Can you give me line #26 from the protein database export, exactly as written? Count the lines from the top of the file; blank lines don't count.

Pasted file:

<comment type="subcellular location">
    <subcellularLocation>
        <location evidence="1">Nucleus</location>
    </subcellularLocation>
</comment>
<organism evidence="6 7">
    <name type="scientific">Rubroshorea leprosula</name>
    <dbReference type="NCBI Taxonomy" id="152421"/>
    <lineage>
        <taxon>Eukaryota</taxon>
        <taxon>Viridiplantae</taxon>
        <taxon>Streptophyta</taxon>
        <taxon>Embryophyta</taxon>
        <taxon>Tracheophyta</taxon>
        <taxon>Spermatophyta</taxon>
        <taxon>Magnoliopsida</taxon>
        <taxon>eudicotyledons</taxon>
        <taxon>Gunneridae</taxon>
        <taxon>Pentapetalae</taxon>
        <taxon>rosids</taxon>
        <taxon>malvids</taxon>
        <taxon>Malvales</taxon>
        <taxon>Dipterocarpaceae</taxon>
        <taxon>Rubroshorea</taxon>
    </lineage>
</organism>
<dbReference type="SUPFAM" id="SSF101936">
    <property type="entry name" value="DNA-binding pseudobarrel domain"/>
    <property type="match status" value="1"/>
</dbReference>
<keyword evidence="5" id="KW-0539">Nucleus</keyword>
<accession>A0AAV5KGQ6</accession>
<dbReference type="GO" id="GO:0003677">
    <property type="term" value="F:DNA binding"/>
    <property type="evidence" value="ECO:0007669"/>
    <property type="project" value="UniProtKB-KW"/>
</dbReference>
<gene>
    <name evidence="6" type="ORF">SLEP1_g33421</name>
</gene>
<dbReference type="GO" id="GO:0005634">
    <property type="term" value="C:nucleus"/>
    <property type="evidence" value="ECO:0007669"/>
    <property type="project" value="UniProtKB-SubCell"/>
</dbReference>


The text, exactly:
</organism>